Family’s fortune after finding item worth £5k wrapped in old socks
A fortunate family has found a hoard of treasures while clearing out their late mother’s house.
Siblings Sue Bird, 66, and Jonathan Hood, 56, admit that their mum – Margaret ‘Peggy’ Hood was a hoarder. She had kept many items over the year including a staggering 316 plastic bags containing greetings cards. However, one thing they did not expect to find was a sapphire ring valued at between £5,000 and £7,000.
The dazzling item was discovered wrapped in a plastic bag inside of a sock, reports BirminghamLive. It had been dangling in the porch of Peggy’s home in Derbyshire. The ring – alongside other precious items – will go under the hammer with Richard Winterton Auctioneers at The Lichfield Auction Centre as Lot 6 on Monday, March 27.
Peggy’s daughter Sue said: “We didn’t know mum had got all this jewellery – she never told us and it was only by chance we found it all. We knew she had inherited some jewellery some decades previously from an old family friend but we had no idea as to the extent.
“She never showed me or my brother and we were gobsmacked when we started to discover all these boxes. When we became aware of the extent of things we started going through everything with a fine tooth comb.
“The sapphire ring was in an orange Sainsbury’s bag wrapped up in a big green rambling sock inside another bag and then wrapped in five pop socks. It was hanging on the wall by the door and we’d all been coming and going, completely oblivious that this stunning ring was literally hidden in plain sight.
“It was after discovering the ring we had to say ‘right, do not throw anything away’.” Peggy, who died in October 2022 just after her 90th birthday, had suffered from dementia.
Sue said that the great-grandmother of two was known to hide things around her home. “Mum was a lovely lady but I must admit she was the biggest hoarder – she didn’t throw anything away and as the dementia set in she started hiding things around the house,” she said. “She used to save everything, even every plastic bag – after she died we found 316 plastic bags containing greetings cards. We knew she had a safe having had a single glimpse inside many years ago but of course, we didn’t know where the key was.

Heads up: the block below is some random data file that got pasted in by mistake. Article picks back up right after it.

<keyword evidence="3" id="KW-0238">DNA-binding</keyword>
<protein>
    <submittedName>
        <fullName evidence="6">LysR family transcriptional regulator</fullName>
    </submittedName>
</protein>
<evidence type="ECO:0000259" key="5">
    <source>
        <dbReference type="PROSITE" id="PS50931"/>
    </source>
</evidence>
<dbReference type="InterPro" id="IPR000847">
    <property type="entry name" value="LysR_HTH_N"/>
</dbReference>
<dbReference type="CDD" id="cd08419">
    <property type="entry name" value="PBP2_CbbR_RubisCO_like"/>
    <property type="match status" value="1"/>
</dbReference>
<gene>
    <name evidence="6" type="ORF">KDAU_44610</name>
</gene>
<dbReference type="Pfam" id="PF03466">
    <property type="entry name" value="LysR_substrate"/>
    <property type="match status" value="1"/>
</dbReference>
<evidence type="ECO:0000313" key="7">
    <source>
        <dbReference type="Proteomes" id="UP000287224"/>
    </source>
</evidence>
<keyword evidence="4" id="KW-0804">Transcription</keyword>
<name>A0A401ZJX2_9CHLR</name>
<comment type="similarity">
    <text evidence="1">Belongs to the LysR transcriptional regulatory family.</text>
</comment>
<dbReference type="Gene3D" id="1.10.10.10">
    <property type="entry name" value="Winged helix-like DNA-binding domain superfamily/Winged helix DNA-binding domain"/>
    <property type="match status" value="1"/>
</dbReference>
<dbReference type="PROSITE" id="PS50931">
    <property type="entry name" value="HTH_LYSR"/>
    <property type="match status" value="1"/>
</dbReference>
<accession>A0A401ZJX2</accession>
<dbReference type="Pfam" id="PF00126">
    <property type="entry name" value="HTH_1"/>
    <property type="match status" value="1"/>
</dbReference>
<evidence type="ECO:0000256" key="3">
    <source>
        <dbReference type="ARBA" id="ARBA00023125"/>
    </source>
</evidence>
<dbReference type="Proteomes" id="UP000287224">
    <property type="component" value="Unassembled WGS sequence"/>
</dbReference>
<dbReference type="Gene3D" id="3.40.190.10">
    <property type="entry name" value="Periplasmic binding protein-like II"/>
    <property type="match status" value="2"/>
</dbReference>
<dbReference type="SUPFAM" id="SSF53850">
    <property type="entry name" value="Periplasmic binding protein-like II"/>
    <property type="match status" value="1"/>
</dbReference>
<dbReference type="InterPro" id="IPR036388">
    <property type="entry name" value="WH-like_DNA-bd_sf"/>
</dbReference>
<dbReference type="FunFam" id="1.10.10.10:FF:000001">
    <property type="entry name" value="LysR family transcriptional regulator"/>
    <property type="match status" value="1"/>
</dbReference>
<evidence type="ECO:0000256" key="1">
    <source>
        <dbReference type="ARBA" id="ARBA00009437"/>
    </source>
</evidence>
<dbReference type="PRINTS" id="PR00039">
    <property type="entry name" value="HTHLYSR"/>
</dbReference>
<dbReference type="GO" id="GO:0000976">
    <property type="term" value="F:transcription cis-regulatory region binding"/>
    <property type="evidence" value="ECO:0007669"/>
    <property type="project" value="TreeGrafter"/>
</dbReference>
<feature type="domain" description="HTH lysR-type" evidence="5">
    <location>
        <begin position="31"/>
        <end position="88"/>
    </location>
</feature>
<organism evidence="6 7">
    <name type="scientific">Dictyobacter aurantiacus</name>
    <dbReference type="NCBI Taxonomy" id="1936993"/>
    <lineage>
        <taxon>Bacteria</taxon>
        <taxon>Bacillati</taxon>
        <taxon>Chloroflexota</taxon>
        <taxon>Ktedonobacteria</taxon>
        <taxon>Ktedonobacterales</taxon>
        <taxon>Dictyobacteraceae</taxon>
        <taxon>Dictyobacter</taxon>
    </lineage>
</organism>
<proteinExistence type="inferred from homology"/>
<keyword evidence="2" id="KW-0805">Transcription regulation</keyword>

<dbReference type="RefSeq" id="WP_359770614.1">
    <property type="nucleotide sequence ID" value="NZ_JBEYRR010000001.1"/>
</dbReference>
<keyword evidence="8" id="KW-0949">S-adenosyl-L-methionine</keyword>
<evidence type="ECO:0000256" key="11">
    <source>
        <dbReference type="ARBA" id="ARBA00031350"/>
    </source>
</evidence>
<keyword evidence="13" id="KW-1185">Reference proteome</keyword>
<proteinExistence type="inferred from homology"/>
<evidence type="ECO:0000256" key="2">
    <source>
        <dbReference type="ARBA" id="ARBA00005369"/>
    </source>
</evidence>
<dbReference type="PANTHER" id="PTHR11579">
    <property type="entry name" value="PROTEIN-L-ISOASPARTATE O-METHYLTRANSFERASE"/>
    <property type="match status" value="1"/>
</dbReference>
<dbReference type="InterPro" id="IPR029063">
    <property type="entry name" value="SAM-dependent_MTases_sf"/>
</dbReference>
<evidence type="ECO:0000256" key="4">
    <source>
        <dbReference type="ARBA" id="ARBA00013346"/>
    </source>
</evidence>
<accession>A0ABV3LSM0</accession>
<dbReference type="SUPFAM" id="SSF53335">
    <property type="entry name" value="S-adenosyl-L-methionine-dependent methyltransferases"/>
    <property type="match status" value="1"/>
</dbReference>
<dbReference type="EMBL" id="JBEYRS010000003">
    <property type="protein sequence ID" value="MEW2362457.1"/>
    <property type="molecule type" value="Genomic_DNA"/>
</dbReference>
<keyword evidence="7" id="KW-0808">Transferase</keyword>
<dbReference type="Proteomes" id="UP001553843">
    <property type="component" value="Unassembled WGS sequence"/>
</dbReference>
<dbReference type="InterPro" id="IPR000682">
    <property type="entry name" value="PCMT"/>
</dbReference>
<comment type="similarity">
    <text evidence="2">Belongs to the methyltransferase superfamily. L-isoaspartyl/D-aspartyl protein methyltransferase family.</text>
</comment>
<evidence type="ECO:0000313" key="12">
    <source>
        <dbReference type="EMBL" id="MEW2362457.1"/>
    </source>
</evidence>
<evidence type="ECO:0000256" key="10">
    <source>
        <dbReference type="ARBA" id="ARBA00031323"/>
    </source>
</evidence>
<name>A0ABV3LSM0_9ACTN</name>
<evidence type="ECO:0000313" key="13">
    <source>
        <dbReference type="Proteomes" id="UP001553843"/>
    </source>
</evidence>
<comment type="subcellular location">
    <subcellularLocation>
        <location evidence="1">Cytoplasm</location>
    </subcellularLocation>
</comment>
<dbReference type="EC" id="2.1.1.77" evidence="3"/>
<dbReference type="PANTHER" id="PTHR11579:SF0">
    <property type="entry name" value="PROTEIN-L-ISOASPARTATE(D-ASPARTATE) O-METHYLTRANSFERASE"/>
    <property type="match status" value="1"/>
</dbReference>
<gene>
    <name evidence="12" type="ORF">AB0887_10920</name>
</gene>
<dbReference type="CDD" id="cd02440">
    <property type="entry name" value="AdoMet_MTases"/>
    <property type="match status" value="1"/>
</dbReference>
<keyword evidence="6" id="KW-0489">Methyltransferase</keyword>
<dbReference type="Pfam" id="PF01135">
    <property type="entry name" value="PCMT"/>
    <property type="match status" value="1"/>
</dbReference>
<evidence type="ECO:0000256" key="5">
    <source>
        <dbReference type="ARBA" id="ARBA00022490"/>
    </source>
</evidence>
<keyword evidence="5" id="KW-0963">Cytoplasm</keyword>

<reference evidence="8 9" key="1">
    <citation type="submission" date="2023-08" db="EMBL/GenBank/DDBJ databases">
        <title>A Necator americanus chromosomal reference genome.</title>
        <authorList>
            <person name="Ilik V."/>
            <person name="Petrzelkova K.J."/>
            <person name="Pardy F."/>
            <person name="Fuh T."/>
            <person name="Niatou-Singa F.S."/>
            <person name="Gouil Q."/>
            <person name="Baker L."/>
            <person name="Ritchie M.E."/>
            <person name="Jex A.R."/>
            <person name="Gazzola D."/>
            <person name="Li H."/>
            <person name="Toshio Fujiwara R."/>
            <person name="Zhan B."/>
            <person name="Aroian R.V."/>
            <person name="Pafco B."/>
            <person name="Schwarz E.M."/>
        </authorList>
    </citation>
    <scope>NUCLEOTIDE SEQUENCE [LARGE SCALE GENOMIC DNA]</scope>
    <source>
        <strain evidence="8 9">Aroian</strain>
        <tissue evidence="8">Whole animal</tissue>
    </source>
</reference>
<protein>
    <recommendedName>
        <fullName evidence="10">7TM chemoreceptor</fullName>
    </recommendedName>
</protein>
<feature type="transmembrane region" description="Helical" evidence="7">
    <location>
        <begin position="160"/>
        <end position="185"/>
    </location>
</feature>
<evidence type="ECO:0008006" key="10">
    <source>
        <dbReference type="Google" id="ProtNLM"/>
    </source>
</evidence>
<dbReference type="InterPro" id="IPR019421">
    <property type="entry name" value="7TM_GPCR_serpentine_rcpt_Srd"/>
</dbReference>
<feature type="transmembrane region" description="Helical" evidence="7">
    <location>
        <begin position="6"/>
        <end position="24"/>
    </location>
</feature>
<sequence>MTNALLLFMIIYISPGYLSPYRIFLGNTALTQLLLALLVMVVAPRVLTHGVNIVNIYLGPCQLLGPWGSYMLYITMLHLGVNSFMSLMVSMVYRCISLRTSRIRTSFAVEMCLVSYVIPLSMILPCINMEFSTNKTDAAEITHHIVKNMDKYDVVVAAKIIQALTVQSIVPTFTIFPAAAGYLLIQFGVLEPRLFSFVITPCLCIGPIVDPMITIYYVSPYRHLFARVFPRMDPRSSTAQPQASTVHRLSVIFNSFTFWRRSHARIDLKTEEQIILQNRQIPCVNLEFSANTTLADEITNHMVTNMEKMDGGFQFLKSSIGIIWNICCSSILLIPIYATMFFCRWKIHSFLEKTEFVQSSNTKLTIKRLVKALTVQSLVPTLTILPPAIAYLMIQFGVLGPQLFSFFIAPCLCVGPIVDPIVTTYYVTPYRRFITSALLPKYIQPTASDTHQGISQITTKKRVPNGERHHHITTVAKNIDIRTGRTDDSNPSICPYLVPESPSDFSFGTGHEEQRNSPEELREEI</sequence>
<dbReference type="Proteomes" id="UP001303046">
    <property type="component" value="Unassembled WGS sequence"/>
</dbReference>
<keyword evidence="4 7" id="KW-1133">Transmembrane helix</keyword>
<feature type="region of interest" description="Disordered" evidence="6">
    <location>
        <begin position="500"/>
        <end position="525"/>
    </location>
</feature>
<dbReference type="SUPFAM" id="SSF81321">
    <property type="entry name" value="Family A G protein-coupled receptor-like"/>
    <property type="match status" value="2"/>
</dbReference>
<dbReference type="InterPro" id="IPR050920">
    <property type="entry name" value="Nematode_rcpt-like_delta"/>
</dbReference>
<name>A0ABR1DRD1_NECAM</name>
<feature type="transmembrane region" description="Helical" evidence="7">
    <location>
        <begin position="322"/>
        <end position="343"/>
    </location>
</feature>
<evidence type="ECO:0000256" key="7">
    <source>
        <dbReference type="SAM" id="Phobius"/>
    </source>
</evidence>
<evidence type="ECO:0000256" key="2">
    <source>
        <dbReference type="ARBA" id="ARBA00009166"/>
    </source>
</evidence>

“We searched and searched and eventually found it concealed in the CD rack behind 300 CDs. When we finally opened the safe we found lots more treasures including the sapphire earrings as well as the empty box for the sapphire ring.”
Intrigued, Sue started doing her own research into the complicated field of jewellery. “I wish I had been a gemmologist,” she added. “But it was more that the jewellery kept me going emotionally. It was something to focus on during the grief. Our dad John Hood died three-and-a-half years ago – he had Alzheimer’s – and mum kept everything after he passed away.
“So when we were going through the house after she died, all his things were there too so that resulted in us experiencing grief for him all over again as well.”
With the haul of jewellery building up, Sue and Jonathan decided it was time to consult expert help and Sue went to see Richard Winterton Auctioneers, initially at a pop-up valuation at Burton Market Hall and then at the family firm’s headquarters at The Lichfield Auction Centre in Fradley Park.
Sue continued: “There was one set of beads which we nearly threw away but the jewellery team told me they were butterscotch amber and they sold at £420. We just kept finding these little treasures and I was up and down the A38. They were brilliant and we are so pleased. One of my friends has dubbed it ‘The Littleover Hoard’.”
Other finds from the safe included an Alabaster and Wilson sapphire and diamond brooch – sold at auction with Richard Winterton for £1,200 – and a gold and enamel sweetheart ring reading ‘Hope’ which made £900.
“We’ve now sold more than 30 lots with Richard Winterton Auctioneers and looking back we think the only thing we can remember mum wearing was the ring, perhaps once a year,” added Sue. “To think all of these treasures have been hidden away for years and we had absolutely no idea. We could easily have thrown some of them away and never been any the wiser. It’s an amazing story, really.”
The catalogue will be online a week before the sale via www.richardwinterton.co.uk.
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